Those of you who have watched James Cameron’s cave diving movie ‘Sanctum’ will have probably left the theater going, “man rebreathers are so cool!” or had the complete opposite reaction “there’s no way I’m ever going use a rebreather to scuba dive!” A Rebreather is a complex breathing apparatus, that isn’t as commonly used as its cousin, the conventional open circuit breathing apparatus or Scuba primarily due to the cost and additional training required to use one. This has led to much mystery and fascination with the Rebreather which is why we will take a closer look at this breathing apparatus.
Conventional SCUBA diving uses an open circuit breathing apparatus, which means that the air we inhale into our lungs from the tank is dispelled through the regulator in our mouth into the water as we exhale. The problem with open circuit breathing is that it wastes precious gas. Out of the air we fill into our scuba tanks, 80% of it is Nitrogen and other gases, and only 20% of the air is Oxygen. Out of that 20% of Oxygen in our dive tanks, our lungs only absorb a quarter of the Oxygen contained in the air for each lungful we take, which means divers exhale 3/4ths of the total oxygen available to them each dive. This means despite carrying all that air in our tanks, we are only really consuming a tiny fraction approximately 5% of the total air (oxygen) and exhaling everything else.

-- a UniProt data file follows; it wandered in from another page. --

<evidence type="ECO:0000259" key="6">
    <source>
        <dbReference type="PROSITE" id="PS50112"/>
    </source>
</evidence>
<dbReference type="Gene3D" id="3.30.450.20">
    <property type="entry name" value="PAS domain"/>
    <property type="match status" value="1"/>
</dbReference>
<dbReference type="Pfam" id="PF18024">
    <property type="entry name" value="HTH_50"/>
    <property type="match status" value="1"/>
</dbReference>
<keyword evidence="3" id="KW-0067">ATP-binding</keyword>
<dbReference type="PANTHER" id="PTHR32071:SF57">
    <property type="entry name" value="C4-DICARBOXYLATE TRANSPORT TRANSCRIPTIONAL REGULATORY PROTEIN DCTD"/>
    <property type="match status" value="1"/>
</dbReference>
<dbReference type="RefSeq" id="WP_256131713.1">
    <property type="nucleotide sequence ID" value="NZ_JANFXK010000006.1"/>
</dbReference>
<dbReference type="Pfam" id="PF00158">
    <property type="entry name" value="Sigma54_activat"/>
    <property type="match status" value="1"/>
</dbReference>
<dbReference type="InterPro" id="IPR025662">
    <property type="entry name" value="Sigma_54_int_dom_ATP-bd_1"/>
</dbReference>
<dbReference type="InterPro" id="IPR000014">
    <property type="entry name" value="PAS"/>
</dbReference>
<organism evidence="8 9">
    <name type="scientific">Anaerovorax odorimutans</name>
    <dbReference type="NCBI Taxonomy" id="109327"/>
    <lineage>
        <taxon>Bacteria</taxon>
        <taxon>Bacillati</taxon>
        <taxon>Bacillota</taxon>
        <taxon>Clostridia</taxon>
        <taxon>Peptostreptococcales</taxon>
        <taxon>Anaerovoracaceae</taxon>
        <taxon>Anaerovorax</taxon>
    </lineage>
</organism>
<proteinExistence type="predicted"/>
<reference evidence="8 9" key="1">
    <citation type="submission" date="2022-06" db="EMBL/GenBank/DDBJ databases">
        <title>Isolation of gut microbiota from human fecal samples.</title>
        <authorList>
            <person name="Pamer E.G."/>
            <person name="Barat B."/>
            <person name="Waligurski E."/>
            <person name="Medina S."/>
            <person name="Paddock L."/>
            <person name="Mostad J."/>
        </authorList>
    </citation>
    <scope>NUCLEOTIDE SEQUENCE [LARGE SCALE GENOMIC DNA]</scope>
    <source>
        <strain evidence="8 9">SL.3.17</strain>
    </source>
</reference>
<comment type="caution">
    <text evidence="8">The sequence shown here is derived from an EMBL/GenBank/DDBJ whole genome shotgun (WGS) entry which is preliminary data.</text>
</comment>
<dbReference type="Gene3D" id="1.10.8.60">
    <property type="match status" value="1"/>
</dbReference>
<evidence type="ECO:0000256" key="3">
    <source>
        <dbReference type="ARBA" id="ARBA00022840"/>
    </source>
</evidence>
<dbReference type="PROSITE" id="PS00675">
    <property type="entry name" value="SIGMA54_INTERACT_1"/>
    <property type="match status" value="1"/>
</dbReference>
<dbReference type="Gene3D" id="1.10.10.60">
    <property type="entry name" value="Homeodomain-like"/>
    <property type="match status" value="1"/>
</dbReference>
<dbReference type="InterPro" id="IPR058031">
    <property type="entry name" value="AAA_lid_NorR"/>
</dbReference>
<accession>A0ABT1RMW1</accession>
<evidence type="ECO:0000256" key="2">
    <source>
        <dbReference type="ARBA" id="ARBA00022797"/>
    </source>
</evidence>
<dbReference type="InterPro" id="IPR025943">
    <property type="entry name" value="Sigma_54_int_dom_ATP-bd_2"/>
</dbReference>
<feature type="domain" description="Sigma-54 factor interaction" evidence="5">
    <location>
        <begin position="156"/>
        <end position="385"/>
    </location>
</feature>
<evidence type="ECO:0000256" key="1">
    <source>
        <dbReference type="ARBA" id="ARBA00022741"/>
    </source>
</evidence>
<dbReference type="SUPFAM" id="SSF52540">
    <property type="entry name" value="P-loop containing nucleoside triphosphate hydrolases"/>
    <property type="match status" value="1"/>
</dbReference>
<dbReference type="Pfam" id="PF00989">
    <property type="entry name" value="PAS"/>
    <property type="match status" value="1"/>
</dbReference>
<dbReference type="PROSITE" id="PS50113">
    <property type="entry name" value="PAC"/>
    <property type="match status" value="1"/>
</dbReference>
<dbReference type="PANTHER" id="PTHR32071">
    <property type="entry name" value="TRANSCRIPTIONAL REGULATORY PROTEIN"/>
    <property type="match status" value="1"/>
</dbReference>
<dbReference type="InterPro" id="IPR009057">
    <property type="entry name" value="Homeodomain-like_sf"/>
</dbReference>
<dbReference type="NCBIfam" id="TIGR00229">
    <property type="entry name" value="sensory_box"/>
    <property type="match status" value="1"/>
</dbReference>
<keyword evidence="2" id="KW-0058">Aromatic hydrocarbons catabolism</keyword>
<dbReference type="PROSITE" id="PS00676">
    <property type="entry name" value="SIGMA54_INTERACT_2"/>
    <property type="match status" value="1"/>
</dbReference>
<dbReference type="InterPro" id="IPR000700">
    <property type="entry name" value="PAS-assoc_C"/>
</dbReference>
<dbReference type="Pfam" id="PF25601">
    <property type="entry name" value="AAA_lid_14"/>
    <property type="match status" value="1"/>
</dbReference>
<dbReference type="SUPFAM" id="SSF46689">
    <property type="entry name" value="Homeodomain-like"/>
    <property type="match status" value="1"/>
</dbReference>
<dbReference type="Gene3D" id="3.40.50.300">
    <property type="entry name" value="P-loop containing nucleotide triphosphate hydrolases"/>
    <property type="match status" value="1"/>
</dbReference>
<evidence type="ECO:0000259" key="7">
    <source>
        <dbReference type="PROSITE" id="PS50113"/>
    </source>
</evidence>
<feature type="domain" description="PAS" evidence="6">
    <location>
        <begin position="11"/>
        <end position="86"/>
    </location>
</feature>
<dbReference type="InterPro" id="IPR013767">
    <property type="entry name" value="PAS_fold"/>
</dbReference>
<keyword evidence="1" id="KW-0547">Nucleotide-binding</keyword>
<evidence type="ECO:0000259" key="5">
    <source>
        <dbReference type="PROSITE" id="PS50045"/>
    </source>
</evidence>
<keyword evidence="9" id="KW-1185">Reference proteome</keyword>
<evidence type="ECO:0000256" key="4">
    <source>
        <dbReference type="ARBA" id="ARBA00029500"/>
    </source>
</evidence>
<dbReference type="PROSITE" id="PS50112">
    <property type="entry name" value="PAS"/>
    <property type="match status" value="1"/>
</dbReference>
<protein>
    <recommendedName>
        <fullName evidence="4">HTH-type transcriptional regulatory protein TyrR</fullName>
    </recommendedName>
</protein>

A Rebreather – also known as a Closed Circuit Breathing Apparatus or CCUBA or a CCR (Closed Circuit Rebreather) – allows a diver to breathe the exhaled air, again and again while constantly removing the CO2 while replenishing Oxygen into the system as necessary. Oxygen or a Gas Mix, is fed electronically or using a demand valve into a closed circuit system. The air goes into the Diver’s lungs and the Carbon Dioxide rich air is breathed out into a separate one -way-valve path into a counter lung which is a bag that expands and contracts like a lung that stores exhaled air, allowing the air in the loop to remain the same. The air from the counterlung is then pulled into a Carbon Dioxide Scrubber, which is a container filled with a CO2 absorbing Chemical usually sodium hydroxide (Sofnolime). The carbon dioxide (gas) reacts with sodium hydroxide and calcium hydroxide to form calcium carbonate (solid). The Oxygen or Gas mix that is released from the tank into the loop is controlled by oxygen sensors that monitor the partial pressure of oxygen in the breathing loop and send this information to a microprocessor that controls the oxygen-delivery system.